I thought I would update you all on my Hate Couch progress. If you haven’t read the background about Hate Couch yet, you can do so here and here. I decided that I would chip away at it, literally, and take my time dismantling it. In the same way I am processing thousands of instances in which I was attacked, demeaned, belittled, oppressed, lied to, manipulated, and silenced, I’ve had multiple opportunities to whack away at it, given whatever has come up. It allows me to focus and connect whatever present situation ignites my anger and link it to original threat.
The thing about processing trauma is that you never know exactly how or in what way it will hit you. I’m currently going through a season where a lot of my pent up, completely justified anger is allowed to surface. Some of it is stuff I have never allowed myself to feel. When a child is traumatized and has no outlet, it does funny things to the brain. The brain locks the trauma away until the child feels “safe” enough to let it out. Some people never get to a place where they feel safe enough to unlock trauma. Instead, it seeps out in other ways, such as anxiety or other health issues.
Unlike other forms of anger release, this is not just about getting angry for the sake of getting angry. I don’t make myself “get into” it, I wait for a time where it has gotten into me. Back when I worked for Deepak Chopra approximately seven million years ago, I took a seminar with Debbie Ford, in which we were guided in letting out our rage. It was a cathartic experience for a short period of time, but it was missing the direct connection to early trauma. I felt a sense of obligation to let my anger out, and tried to work myself into the feeling. A healthy release of anger cannot be contrived. Sometimes anger can be turn into a warped sense of entitlement. Look at how abusers use anger to control others. We don’t need to “make up” any more excuses to be angry, the anger that already resides in us simply needs to be let out when it surfaces. It’s like telling a toddler to pee in the toilet on demand. Won’t happen until he’s good and ready, and whenever that is, it’s never going to be on your schedule.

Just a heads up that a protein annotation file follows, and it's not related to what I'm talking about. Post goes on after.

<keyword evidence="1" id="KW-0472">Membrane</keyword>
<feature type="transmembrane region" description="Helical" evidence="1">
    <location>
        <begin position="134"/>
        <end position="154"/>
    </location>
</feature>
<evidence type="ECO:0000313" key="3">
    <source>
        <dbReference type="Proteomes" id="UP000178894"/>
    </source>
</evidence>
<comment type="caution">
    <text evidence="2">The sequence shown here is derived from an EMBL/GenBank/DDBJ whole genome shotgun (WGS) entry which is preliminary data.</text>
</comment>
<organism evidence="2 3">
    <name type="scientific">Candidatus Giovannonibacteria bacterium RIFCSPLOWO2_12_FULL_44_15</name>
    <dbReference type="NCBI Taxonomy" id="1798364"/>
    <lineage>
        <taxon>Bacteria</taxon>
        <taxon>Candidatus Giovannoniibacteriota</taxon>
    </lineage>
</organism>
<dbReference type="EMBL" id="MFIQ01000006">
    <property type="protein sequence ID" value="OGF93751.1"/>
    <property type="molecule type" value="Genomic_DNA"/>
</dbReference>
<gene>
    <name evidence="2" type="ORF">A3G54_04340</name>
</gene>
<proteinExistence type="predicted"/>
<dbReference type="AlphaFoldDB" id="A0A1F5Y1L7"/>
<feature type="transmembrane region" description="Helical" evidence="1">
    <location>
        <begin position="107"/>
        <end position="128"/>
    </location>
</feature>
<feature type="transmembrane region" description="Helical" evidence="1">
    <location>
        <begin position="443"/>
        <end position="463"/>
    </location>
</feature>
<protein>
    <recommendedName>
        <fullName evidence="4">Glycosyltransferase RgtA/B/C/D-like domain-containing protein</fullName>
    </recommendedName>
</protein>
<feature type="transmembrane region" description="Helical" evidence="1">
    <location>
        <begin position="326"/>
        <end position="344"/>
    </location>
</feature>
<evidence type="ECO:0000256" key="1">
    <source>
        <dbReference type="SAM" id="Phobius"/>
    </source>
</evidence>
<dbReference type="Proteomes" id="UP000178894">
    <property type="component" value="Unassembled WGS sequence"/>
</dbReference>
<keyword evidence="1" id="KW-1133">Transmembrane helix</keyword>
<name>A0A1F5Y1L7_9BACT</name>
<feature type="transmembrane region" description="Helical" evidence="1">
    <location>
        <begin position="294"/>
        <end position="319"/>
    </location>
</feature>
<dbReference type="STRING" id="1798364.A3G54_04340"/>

Sometimes people (like me) were so browbeaten about not ever getting angry, they literally no longer feel that part of themselves anymore. Trust me, it’s there, and it’s fucking them up. Denial that was once used as a coping mechanism will turn into a way of life that cuts them off from real relationships. Some people dissociate from trauma so much they develop split personalities and other psychological disorders. They are also at great risk of psychosis. If someone ever says, gee, they just don’t get very angry, it’s a big fat red flag that they have a pressure cooker of bullshit building up underneath.
Usually the people worried about expressing their anger are the ones who were abused by out of control people. Or perhaps they are still living in an environment where their feelings are not supported or validated. Anger, like sadness, is perceived as a negative emotion and some people will do anything to stay away from it because it is “bad.” Anger is not bad. Anger is a normal reaction to bad things, like injustice. If not for anger, we would not have action. Anger is motivating. It is an agent of change. It is exactly the kind of tool a survivor of abuse needs in order to break the cycle.
Anger is healthy. Let’s say that together. Anger is healthy.
Now that you’ve waited so patiently, here are some visual representations of my anger via Hate Couch: